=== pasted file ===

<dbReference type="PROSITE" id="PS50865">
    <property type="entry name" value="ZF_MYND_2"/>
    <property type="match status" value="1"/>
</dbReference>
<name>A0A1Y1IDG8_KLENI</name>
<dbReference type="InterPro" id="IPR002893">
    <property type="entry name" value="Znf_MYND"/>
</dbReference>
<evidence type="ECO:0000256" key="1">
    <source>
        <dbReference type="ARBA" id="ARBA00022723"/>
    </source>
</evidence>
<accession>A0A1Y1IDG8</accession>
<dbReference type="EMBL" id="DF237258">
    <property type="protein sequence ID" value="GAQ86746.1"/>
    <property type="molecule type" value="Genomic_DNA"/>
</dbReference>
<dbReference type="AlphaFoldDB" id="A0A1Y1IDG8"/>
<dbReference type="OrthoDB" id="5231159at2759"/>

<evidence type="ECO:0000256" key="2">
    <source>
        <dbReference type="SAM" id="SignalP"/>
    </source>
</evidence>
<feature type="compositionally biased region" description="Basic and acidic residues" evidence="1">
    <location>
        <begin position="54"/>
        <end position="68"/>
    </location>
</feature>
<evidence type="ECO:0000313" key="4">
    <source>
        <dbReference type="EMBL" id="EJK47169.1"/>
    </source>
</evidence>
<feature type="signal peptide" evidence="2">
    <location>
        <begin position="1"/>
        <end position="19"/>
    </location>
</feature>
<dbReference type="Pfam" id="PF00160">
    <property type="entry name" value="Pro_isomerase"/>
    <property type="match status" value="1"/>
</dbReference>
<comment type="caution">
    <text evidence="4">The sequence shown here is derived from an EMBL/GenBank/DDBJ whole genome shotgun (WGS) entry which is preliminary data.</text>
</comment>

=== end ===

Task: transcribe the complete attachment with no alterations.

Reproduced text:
<dbReference type="PROSITE" id="PS50865">
    <property type="entry name" value="ZF_MYND_2"/>
    <property type="match status" value="1"/>
</dbReference>
<name>A0A1Y1IDG8_KLENI</name>
<dbReference type="InterPro" id="IPR002893">
    <property type="entry name" value="Znf_MYND"/>
</dbReference>
<evidence type="ECO:0000256" key="1">
    <source>
        <dbReference type="ARBA" id="ARBA00022723"/>
    </source>
</evidence>
<accession>A0A1Y1IDG8</accession>
<dbReference type="EMBL" id="DF237258">
    <property type="protein sequence ID" value="GAQ86746.1"/>
    <property type="molecule type" value="Genomic_DNA"/>
</dbReference>
<dbReference type="AlphaFoldDB" id="A0A1Y1IDG8"/>
<dbReference type="OrthoDB" id="5231159at2759"/>

<evidence type="ECO:0000256" key="2">
    <source>
        <dbReference type="SAM" id="SignalP"/>
    </source>
</evidence>
<feature type="compositionally biased region" description="Basic and acidic residues" evidence="1">
    <location>
        <begin position="54"/>
        <end position="68"/>
    </location>
</feature>
<evidence type="ECO:0000313" key="4">
    <source>
        <dbReference type="EMBL" id="EJK47169.1"/>
    </source>
</evidence>
<feature type="signal peptide" evidence="2">
    <location>
        <begin position="1"/>
        <end position="19"/>
    </location>
</feature>
<dbReference type="Pfam" id="PF00160">
    <property type="entry name" value="Pro_isomerase"/>
    <property type="match status" value="1"/>
</dbReference>
<comment type="caution">
    <text evidence="4">The sequence shown here is derived from an EMBL/GenBank/DDBJ whole genome shotgun (WGS) entry which is preliminary data.</text>
</comment>